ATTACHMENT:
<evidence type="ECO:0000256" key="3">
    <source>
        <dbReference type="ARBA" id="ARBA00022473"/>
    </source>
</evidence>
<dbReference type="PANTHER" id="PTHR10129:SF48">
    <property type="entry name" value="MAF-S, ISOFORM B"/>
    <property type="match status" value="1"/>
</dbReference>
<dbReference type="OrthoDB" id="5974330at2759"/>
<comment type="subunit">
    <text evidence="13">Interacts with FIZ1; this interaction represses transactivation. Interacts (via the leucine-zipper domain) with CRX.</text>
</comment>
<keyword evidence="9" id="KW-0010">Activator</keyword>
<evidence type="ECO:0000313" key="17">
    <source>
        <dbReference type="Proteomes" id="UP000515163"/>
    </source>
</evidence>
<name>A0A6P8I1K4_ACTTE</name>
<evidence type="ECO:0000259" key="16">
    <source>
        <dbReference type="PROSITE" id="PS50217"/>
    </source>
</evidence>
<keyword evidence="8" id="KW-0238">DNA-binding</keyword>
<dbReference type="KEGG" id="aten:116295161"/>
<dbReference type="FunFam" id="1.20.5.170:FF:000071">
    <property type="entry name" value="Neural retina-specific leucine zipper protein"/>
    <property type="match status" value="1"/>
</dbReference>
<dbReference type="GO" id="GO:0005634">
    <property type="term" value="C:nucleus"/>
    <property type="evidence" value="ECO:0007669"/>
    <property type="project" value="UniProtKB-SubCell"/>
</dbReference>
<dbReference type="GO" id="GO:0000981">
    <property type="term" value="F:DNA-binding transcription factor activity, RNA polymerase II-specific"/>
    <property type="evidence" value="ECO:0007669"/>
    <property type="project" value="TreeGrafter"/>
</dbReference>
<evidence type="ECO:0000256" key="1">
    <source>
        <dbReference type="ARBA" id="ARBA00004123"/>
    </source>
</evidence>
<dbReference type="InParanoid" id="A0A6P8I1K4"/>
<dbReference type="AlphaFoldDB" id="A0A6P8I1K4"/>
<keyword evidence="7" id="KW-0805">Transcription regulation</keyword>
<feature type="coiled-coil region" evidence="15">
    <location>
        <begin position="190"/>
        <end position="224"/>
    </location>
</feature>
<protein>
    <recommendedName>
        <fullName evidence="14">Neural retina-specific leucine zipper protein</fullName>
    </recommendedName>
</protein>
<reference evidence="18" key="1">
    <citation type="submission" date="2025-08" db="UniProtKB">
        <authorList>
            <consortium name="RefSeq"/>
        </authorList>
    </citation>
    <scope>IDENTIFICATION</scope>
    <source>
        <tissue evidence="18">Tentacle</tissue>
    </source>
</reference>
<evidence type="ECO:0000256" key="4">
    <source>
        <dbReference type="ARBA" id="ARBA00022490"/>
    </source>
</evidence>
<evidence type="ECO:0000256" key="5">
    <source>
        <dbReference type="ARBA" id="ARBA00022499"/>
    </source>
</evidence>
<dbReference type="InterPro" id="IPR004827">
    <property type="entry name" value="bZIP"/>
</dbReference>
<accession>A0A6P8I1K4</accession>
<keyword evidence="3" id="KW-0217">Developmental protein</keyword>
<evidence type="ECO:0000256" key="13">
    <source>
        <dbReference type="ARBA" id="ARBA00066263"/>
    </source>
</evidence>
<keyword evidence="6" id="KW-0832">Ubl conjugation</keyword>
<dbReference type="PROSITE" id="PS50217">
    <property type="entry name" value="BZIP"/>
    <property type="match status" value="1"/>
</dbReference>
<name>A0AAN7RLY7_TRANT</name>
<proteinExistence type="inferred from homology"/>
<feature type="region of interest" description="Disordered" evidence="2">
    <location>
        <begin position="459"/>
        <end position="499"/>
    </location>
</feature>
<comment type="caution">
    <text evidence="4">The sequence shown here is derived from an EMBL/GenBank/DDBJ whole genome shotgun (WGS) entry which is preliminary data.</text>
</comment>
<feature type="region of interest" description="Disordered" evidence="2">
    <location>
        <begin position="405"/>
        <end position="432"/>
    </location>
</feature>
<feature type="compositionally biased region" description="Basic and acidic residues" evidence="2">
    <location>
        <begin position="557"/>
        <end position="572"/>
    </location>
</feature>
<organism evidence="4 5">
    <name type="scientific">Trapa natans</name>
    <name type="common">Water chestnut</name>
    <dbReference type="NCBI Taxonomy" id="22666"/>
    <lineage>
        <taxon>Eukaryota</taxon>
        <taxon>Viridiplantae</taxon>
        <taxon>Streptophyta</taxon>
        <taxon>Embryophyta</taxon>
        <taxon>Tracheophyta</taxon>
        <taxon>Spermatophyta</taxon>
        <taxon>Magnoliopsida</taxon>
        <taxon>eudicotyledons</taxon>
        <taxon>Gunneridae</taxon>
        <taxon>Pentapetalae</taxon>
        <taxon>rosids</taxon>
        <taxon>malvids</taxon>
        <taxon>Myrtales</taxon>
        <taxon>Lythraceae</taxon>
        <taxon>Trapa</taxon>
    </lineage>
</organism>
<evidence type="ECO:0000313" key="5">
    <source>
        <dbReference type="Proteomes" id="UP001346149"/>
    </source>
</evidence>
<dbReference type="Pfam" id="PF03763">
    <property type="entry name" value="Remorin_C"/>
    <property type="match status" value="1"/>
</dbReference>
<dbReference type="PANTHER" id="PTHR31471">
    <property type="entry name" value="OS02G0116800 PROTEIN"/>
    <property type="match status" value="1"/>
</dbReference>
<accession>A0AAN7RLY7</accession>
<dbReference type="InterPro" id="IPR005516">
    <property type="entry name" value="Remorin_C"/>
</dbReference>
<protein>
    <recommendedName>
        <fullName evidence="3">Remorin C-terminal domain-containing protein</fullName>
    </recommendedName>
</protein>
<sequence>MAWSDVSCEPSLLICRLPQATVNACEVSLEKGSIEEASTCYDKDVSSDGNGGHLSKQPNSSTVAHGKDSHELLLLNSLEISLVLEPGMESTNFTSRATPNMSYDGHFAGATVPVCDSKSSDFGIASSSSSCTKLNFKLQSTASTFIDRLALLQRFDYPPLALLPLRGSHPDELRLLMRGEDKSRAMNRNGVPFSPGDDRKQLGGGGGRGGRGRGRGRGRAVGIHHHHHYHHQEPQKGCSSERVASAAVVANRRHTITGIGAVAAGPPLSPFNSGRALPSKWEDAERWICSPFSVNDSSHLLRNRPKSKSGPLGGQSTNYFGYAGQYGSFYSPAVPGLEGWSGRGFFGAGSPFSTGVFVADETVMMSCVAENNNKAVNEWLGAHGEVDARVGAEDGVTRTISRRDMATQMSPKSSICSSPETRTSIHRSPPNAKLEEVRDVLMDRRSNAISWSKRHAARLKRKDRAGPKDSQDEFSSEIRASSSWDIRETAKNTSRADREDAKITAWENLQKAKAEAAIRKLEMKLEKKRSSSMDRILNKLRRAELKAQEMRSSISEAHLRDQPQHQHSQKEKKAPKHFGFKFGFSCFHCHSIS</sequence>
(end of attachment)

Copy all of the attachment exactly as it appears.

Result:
<evidence type="ECO:0000256" key="3">
    <source>
        <dbReference type="ARBA" id="ARBA00022473"/>
    </source>
</evidence>
<dbReference type="PANTHER" id="PTHR10129:SF48">
    <property type="entry name" value="MAF-S, ISOFORM B"/>
    <property type="match status" value="1"/>
</dbReference>
<dbReference type="OrthoDB" id="5974330at2759"/>
<comment type="subunit">
    <text evidence="13">Interacts with FIZ1; this interaction represses transactivation. Interacts (via the leucine-zipper domain) with CRX.</text>
</comment>
<keyword evidence="9" id="KW-0010">Activator</keyword>
<evidence type="ECO:0000313" key="17">
    <source>
        <dbReference type="Proteomes" id="UP000515163"/>
    </source>
</evidence>
<name>A0A6P8I1K4_ACTTE</name>
<evidence type="ECO:0000259" key="16">
    <source>
        <dbReference type="PROSITE" id="PS50217"/>
    </source>
</evidence>
<keyword evidence="8" id="KW-0238">DNA-binding</keyword>
<dbReference type="KEGG" id="aten:116295161"/>
<dbReference type="FunFam" id="1.20.5.170:FF:000071">
    <property type="entry name" value="Neural retina-specific leucine zipper protein"/>
    <property type="match status" value="1"/>
</dbReference>
<dbReference type="GO" id="GO:0005634">
    <property type="term" value="C:nucleus"/>
    <property type="evidence" value="ECO:0007669"/>
    <property type="project" value="UniProtKB-SubCell"/>
</dbReference>
<dbReference type="GO" id="GO:0000981">
    <property type="term" value="F:DNA-binding transcription factor activity, RNA polymerase II-specific"/>
    <property type="evidence" value="ECO:0007669"/>
    <property type="project" value="TreeGrafter"/>
</dbReference>
<evidence type="ECO:0000256" key="1">
    <source>
        <dbReference type="ARBA" id="ARBA00004123"/>
    </source>
</evidence>
<dbReference type="InParanoid" id="A0A6P8I1K4"/>
<dbReference type="AlphaFoldDB" id="A0A6P8I1K4"/>
<keyword evidence="7" id="KW-0805">Transcription regulation</keyword>
<feature type="coiled-coil region" evidence="15">
    <location>
        <begin position="190"/>
        <end position="224"/>
    </location>
</feature>
<protein>
    <recommendedName>
        <fullName evidence="14">Neural retina-specific leucine zipper protein</fullName>
    </recommendedName>
</protein>
<reference evidence="18" key="1">
    <citation type="submission" date="2025-08" db="UniProtKB">
        <authorList>
            <consortium name="RefSeq"/>
        </authorList>
    </citation>
    <scope>IDENTIFICATION</scope>
    <source>
        <tissue evidence="18">Tentacle</tissue>
    </source>
</reference>
<evidence type="ECO:0000256" key="4">
    <source>
        <dbReference type="ARBA" id="ARBA00022490"/>
    </source>
</evidence>
<evidence type="ECO:0000256" key="5">
    <source>
        <dbReference type="ARBA" id="ARBA00022499"/>
    </source>
</evidence>
<dbReference type="InterPro" id="IPR004827">
    <property type="entry name" value="bZIP"/>
</dbReference>
<accession>A0A6P8I1K4</accession>
<keyword evidence="3" id="KW-0217">Developmental protein</keyword>
<evidence type="ECO:0000256" key="13">
    <source>
        <dbReference type="ARBA" id="ARBA00066263"/>
    </source>
</evidence>
<keyword evidence="6" id="KW-0832">Ubl conjugation</keyword>
<dbReference type="PROSITE" id="PS50217">
    <property type="entry name" value="BZIP"/>
    <property type="match status" value="1"/>
</dbReference>
<name>A0AAN7RLY7_TRANT</name>
<proteinExistence type="inferred from homology"/>
<feature type="region of interest" description="Disordered" evidence="2">
    <location>
        <begin position="459"/>
        <end position="499"/>
    </location>
</feature>
<comment type="caution">
    <text evidence="4">The sequence shown here is derived from an EMBL/GenBank/DDBJ whole genome shotgun (WGS) entry which is preliminary data.</text>
</comment>
<feature type="region of interest" description="Disordered" evidence="2">
    <location>
        <begin position="405"/>
        <end position="432"/>
    </location>
</feature>
<feature type="compositionally biased region" description="Basic and acidic residues" evidence="2">
    <location>
        <begin position="557"/>
        <end position="572"/>
    </location>
</feature>
<organism evidence="4 5">
    <name type="scientific">Trapa natans</name>
    <name type="common">Water chestnut</name>
    <dbReference type="NCBI Taxonomy" id="22666"/>
    <lineage>
        <taxon>Eukaryota</taxon>
        <taxon>Viridiplantae</taxon>
        <taxon>Streptophyta</taxon>
        <taxon>Embryophyta</taxon>
        <taxon>Tracheophyta</taxon>
        <taxon>Spermatophyta</taxon>
        <taxon>Magnoliopsida</taxon>
        <taxon>eudicotyledons</taxon>
        <taxon>Gunneridae</taxon>
        <taxon>Pentapetalae</taxon>
        <taxon>rosids</taxon>
        <taxon>malvids</taxon>
        <taxon>Myrtales</taxon>
        <taxon>Lythraceae</taxon>
        <taxon>Trapa</taxon>
    </lineage>
</organism>
<evidence type="ECO:0000313" key="5">
    <source>
        <dbReference type="Proteomes" id="UP001346149"/>
    </source>
</evidence>
<dbReference type="Pfam" id="PF03763">
    <property type="entry name" value="Remorin_C"/>
    <property type="match status" value="1"/>
</dbReference>
<dbReference type="PANTHER" id="PTHR31471">
    <property type="entry name" value="OS02G0116800 PROTEIN"/>
    <property type="match status" value="1"/>
</dbReference>
<accession>A0AAN7RLY7</accession>
<dbReference type="InterPro" id="IPR005516">
    <property type="entry name" value="Remorin_C"/>
</dbReference>
<protein>
    <recommendedName>
        <fullName evidence="3">Remorin C-terminal domain-containing protein</fullName>
    </recommendedName>
</protein>
<sequence>MAWSDVSCEPSLLICRLPQATVNACEVSLEKGSIEEASTCYDKDVSSDGNGGHLSKQPNSSTVAHGKDSHELLLLNSLEISLVLEPGMESTNFTSRATPNMSYDGHFAGATVPVCDSKSSDFGIASSSSSCTKLNFKLQSTASTFIDRLALLQRFDYPPLALLPLRGSHPDELRLLMRGEDKSRAMNRNGVPFSPGDDRKQLGGGGGRGGRGRGRGRGRAVGIHHHHHYHHQEPQKGCSSERVASAAVVANRRHTITGIGAVAAGPPLSPFNSGRALPSKWEDAERWICSPFSVNDSSHLLRNRPKSKSGPLGGQSTNYFGYAGQYGSFYSPAVPGLEGWSGRGFFGAGSPFSTGVFVADETVMMSCVAENNNKAVNEWLGAHGEVDARVGAEDGVTRTISRRDMATQMSPKSSICSSPETRTSIHRSPPNAKLEEVRDVLMDRRSNAISWSKRHAARLKRKDRAGPKDSQDEFSSEIRASSSWDIRETAKNTSRADREDAKITAWENLQKAKAEAAIRKLEMKLEKKRSSSMDRILNKLRRAELKAQEMRSSISEAHLRDQPQHQHSQKEKKAPKHFGFKFGFSCFHCHSIS</sequence>